March saw Apple Gidley in Washington DC, in her capacity as Board Director of Families in Global Transition, who held their annual conference in the US capital. It was also the month her much anticipated book Expat Life: Slice by Slice was published.
The daughter of seasoned expats, she has spent her life transitioning between cultures, marrying a global spouse, following his career around the world and raising two global nomads in the process. Read her professional resume and it’s both inspiring and intimidating.
Over the next few weeks, when many of the FIGT delegates might be forgiven for taking a few days to kick back and unwind, Apple will be returning to Houston, the place she now calls home, to promote and focus on her book.
By anyone’s reckoning she is an authority on expat life, with her first posting to Nigeria at a month old, followed by twenty-five more through twelve countries, over the past 50 years. You’d think the challenges and upheavals she experienced would leave her exhausted and drained, ready to grab a G&T and put her feet up under a palm tree on a sun drenched terrace, somewhere in the mythical world of expatland.
Not this lady.
Throughout her travels Apple has taken her position as an expat in a foreign country seriously. She was a third culture kid before anyone knew they existed, instilled with cultural awareness by parents who took their roles and responsibilities seriously too.
Apple describes her childhood as growing up, “in the cooling embers of colonialism.” She describes the people who looked after her family, and helped raise her, with appreciation, acknowledging how privileged her life was compared to theirs. Mixed with this she had an innate awareness she had no right to interfere or change the way these people lived to make them fit her cultural expectations.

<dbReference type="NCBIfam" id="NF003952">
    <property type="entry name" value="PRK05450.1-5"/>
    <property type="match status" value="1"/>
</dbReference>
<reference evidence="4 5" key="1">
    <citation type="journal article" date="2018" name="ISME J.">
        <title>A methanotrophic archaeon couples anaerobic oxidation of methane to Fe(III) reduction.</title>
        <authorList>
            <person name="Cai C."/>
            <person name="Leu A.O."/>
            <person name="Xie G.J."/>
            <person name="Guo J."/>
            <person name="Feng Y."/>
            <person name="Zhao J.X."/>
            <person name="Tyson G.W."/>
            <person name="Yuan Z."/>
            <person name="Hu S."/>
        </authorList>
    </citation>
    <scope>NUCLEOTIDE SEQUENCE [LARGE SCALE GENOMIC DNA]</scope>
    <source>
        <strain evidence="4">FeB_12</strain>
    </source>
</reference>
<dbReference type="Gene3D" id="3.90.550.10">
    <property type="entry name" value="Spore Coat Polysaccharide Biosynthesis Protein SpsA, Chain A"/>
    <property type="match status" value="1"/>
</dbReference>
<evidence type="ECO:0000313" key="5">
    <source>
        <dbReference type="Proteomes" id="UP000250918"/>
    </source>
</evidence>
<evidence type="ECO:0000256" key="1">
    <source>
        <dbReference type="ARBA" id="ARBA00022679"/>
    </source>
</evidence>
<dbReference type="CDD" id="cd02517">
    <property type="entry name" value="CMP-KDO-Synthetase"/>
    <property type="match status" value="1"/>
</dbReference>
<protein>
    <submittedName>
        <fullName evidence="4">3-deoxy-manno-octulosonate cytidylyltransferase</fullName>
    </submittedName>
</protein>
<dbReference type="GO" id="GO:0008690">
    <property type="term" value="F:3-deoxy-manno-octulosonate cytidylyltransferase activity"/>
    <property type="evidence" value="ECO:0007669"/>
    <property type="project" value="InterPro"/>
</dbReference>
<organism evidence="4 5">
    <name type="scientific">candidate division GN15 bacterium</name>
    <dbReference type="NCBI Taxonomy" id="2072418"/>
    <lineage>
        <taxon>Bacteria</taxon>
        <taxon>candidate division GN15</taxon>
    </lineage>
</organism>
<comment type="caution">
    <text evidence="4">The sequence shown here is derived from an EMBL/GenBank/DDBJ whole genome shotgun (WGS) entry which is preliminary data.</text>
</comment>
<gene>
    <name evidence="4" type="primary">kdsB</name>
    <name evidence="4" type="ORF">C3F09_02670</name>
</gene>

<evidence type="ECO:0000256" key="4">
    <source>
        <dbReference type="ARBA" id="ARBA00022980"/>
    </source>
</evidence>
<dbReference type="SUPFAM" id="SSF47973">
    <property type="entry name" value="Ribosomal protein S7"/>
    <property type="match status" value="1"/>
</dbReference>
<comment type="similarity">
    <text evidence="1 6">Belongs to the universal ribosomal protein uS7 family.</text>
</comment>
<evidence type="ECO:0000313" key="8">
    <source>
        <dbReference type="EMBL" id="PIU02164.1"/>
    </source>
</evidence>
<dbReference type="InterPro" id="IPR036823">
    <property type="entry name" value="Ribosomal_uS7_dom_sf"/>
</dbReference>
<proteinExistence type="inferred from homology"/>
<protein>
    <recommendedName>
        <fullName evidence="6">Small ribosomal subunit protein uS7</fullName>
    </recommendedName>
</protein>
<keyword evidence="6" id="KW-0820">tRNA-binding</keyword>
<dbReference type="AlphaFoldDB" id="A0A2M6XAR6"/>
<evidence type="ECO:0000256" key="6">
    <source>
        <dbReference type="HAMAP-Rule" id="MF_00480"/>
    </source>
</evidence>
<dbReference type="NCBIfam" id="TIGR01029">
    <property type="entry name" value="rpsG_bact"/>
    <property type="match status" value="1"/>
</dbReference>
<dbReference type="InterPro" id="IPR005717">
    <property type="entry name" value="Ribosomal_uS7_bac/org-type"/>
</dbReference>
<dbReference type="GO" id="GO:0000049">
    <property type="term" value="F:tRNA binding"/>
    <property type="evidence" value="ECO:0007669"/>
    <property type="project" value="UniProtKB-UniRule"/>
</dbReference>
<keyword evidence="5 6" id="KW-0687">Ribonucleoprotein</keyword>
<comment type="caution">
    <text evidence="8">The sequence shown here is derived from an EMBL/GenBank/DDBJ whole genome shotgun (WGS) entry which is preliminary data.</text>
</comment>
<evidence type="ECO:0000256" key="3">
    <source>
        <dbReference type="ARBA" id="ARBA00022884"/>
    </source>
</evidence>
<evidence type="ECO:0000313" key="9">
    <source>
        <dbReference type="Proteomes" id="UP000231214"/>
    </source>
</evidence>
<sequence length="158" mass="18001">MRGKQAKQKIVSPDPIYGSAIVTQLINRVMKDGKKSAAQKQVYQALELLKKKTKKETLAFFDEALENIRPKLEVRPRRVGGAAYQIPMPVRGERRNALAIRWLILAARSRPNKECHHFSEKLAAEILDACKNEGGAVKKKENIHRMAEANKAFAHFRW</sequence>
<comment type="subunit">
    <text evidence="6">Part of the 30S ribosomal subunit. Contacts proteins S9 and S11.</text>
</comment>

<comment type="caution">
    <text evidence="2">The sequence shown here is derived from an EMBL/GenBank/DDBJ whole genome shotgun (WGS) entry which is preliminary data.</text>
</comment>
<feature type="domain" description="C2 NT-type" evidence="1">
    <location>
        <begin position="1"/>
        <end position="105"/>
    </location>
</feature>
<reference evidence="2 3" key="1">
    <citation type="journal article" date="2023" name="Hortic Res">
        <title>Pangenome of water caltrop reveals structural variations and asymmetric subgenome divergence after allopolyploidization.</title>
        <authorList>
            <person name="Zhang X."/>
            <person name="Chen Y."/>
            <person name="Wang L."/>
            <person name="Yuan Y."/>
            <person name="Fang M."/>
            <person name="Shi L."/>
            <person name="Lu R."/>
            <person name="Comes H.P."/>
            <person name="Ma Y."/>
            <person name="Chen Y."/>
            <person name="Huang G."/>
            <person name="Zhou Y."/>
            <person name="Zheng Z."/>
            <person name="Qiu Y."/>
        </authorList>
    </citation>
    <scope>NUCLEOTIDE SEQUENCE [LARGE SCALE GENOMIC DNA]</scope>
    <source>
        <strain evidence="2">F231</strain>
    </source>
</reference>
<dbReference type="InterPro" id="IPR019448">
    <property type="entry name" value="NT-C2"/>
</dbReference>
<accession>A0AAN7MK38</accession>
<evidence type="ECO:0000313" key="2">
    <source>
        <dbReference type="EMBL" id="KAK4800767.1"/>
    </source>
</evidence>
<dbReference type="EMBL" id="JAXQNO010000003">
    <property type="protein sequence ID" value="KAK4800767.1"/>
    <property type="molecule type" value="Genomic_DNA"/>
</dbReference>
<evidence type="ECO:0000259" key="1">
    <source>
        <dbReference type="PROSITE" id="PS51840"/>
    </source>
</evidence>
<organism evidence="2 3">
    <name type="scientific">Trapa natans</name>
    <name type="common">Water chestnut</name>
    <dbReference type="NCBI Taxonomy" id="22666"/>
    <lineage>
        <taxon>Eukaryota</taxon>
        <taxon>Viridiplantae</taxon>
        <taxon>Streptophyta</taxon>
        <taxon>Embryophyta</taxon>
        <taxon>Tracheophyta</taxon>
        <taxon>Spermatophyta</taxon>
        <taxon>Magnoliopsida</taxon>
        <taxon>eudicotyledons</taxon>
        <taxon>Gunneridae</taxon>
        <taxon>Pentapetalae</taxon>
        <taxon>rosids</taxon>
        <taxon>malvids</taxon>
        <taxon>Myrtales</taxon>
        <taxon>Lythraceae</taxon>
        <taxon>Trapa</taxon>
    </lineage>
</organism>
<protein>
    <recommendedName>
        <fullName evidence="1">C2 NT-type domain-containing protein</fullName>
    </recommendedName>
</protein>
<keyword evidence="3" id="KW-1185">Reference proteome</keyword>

Marriage and children saw her expat life continue with the joys, challenges and sadness it inevitably brings. She rose to those challenges in the only way she knew how, head on with courage and optimism. She’s definitely ‘old school’.
These days, with the immediacy of global communication, the world of the modern expat has changed beyond recognition. What hasn’t changed are the human issues of loss of identity for the ‘trailing’ spouse, staying connected with family and friends, global parenting, caring for elderly parents, dealing with death, retirement and the biggest of them all, Where is home?
Apple’s book is a wonderful blend of sage advice gleaned through years of experience, mixed with wonderfully descriptive stories from all periods of her life. From memories of the heat of exotic (and not so exotic) locations in Asia, Australia, Europe, America and Africa, creating her own identity along the way, this book is a wonderful resource. What Apple felt and experienced as an expat teen helped guide her as she raised her own. Watching her own parents adjust to living in settled retirement after a lifetime of travel, gave her insights as to how she would deal with the same situation.
This is not an ABC survival guide for expats, it’s a well-thought out, well written, thought-provoking book on what it means to be an expat. It’s written with wit, humour, insight and deep pathos. There are a couple of times you will reach for the kleenex.
Most of all it’s a wonderful source of inspiration and encouragement for first time expats and a reassurance for those more seasoned travellers amongst us. You will survive, obstacles will be overcome and new challenges are on every horizon.
It’s a wonderful life.
ISBN 978-1-904881-71-1 (print);
ISBN 978-1-904881-72-8 (kindle)
314 pp, paperback